The operation usually takes roughly an hour, and afterwards you are in the recovery area for another 30-60 minutes before going up to the ward. Most patients spend 2-5 days in hospital after the surgery before going home. You can go home when your pain is controlled with tablet painkillers, and the physiotherapists think you are walking safely and can get yourself out of bed, into the shower, and on and off the toilet safely. This is most commonly on the third day after the operation. 

On the first day after the operation we get blood test and an xray done to double check the position of the replacement parts. The physiotherapists assess you and take you for a supervised walk. The nurses will help you shower if you want. 


What are the outcomes?

Hip replacement surgery is one of the most successful surgeries performed as far as improvement in function per dollar spent in treatment. 

It has very high “Forgotten joint” scores in followup studies – which means patient routinely forget day-to-day that they have had a hip replacement done in the past. It is extremely common that patient will report that their arthritis pain is completely removed following the recovery from the surgery.

A hip replacement is not really designed to be run on regularly for exercise, but pretty much any other moderate physical and social activity is fine. 

Depending on the age you are when you have a hip replacement the risk of wearing the hip out varies, but even in very young active patients we can generalise that 19 out of 20 hip replacements will still be functioning well 10 years after the surgery. 


What are the risks?

As with any surgery, hip replacement has risks which we cannot always prevent or avoid. 

Serious complications are rare, but include events like heart attacks or strokes during the surgery, infections in the replacement pieces, or even death during or after the operation.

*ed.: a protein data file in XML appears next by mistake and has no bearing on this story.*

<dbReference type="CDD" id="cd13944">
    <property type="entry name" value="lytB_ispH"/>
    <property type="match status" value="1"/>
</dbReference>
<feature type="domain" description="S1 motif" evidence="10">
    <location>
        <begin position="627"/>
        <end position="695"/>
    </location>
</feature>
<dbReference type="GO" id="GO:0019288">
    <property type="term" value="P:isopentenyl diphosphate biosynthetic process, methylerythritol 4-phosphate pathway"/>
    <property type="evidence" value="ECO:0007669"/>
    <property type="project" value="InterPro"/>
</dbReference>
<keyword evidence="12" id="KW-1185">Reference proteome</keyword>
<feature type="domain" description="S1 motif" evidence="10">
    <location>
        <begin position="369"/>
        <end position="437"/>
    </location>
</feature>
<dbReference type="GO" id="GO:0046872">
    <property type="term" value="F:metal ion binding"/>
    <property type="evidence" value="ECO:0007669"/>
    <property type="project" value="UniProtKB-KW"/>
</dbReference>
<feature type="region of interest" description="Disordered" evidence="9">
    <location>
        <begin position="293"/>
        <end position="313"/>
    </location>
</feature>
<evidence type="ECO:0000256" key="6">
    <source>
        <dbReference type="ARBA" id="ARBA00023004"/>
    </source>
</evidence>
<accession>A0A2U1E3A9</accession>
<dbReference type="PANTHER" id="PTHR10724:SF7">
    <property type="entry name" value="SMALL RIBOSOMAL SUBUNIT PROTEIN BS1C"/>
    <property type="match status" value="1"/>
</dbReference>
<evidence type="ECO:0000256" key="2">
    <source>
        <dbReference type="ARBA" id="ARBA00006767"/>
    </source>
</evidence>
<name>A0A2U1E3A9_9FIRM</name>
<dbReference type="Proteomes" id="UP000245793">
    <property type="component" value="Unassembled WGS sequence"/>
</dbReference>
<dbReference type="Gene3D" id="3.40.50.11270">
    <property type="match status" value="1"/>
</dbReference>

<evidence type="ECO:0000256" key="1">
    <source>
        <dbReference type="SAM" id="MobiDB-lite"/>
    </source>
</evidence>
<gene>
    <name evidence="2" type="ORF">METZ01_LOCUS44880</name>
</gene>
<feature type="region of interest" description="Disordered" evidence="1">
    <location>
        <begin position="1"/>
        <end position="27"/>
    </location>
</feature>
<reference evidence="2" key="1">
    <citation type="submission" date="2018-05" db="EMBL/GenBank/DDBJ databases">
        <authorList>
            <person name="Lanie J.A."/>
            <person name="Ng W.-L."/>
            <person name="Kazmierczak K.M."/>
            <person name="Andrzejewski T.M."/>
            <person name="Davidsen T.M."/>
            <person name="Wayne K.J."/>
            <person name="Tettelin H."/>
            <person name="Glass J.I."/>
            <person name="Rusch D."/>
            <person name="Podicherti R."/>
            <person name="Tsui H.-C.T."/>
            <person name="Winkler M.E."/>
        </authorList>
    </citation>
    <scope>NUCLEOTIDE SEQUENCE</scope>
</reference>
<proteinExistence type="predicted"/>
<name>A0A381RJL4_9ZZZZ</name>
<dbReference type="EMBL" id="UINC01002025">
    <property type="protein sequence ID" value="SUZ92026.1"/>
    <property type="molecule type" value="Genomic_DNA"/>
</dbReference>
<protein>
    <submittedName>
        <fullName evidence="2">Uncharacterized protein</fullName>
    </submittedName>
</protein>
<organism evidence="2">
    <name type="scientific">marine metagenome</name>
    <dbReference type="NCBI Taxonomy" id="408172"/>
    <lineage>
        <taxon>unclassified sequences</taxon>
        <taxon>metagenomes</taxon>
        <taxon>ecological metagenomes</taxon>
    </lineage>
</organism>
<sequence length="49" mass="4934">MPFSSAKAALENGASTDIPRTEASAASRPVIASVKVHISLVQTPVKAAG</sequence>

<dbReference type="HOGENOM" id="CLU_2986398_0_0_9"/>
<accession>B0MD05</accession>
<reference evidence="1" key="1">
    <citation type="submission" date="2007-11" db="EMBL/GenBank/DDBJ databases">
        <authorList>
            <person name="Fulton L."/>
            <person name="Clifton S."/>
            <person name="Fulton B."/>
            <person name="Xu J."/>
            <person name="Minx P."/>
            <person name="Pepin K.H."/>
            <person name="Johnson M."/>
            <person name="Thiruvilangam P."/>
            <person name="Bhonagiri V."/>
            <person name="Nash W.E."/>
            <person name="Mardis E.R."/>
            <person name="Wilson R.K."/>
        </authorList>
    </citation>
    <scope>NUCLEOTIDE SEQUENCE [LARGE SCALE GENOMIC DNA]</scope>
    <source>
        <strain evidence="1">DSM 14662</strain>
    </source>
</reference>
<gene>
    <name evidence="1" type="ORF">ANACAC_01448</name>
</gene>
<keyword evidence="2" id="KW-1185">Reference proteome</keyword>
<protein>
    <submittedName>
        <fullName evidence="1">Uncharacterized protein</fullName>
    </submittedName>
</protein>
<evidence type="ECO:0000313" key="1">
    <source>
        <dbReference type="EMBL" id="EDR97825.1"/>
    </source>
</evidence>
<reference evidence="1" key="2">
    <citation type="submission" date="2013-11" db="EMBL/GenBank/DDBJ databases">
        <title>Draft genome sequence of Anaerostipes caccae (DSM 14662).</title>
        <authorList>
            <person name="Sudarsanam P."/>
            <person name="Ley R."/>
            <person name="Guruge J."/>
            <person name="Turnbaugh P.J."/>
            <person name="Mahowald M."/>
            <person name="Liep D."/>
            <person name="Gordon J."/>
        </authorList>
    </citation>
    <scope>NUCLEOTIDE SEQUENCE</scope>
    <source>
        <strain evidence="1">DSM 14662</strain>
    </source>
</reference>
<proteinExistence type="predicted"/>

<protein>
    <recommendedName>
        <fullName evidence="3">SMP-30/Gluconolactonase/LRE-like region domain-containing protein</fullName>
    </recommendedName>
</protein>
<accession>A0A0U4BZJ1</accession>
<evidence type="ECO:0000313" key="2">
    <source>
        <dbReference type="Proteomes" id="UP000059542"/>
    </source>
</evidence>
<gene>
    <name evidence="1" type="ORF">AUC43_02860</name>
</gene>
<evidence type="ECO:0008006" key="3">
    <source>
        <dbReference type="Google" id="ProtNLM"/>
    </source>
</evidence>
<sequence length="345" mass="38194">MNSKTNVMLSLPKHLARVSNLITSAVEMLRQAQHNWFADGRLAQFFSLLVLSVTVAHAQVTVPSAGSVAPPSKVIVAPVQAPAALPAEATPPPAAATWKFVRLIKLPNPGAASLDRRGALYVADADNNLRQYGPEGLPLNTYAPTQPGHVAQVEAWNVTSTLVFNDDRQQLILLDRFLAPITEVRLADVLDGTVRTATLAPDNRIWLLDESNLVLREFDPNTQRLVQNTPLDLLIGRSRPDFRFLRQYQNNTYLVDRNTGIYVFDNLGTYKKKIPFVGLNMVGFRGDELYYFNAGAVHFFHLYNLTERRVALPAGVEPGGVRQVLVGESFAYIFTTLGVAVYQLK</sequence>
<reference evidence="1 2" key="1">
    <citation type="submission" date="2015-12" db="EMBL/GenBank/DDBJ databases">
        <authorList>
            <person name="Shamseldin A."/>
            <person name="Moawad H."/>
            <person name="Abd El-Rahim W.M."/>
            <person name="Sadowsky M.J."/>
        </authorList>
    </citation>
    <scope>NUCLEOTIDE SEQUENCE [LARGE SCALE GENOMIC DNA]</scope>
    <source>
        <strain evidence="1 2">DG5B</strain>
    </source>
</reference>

More minor complications are more common, but also temporary or fixable, and include things like:

  • The operated leg being longer or shorter than planned
  • The hip replacement being prone to dislocating
  • A fracture during the operation that requires fixing
  • Injuries to ligaments or tendons that require repair. 
  • Injuries that cause nerves to stop working normally, temporarily or permanently
  • Shallow infection at the surgical scar. 
  • A scar that is over-sensitive, or which is raised or discoloured after healing.
  • Altered skin sensation near the scar that can be temporary or permanent
  • Clots in the veins of the legs, or clots that form on the lungs. 
  • Pneumonia, stomach ulcer, or temporary bowel obstruction in response to the surgery.

In the long term the replacement pieces can wear down or work themselves loose, requiring further surgery. A major injury like a fall or a car crash can fracture around the replacement and require further surgery. Any infection that gets into the blood stream in the future can settle around the replacement pieces, and this can require further surgery. Sometimes some of the tendons around the hip will get inflamed in response to the hip replacement pieces and require treatment, which sometime is surgical.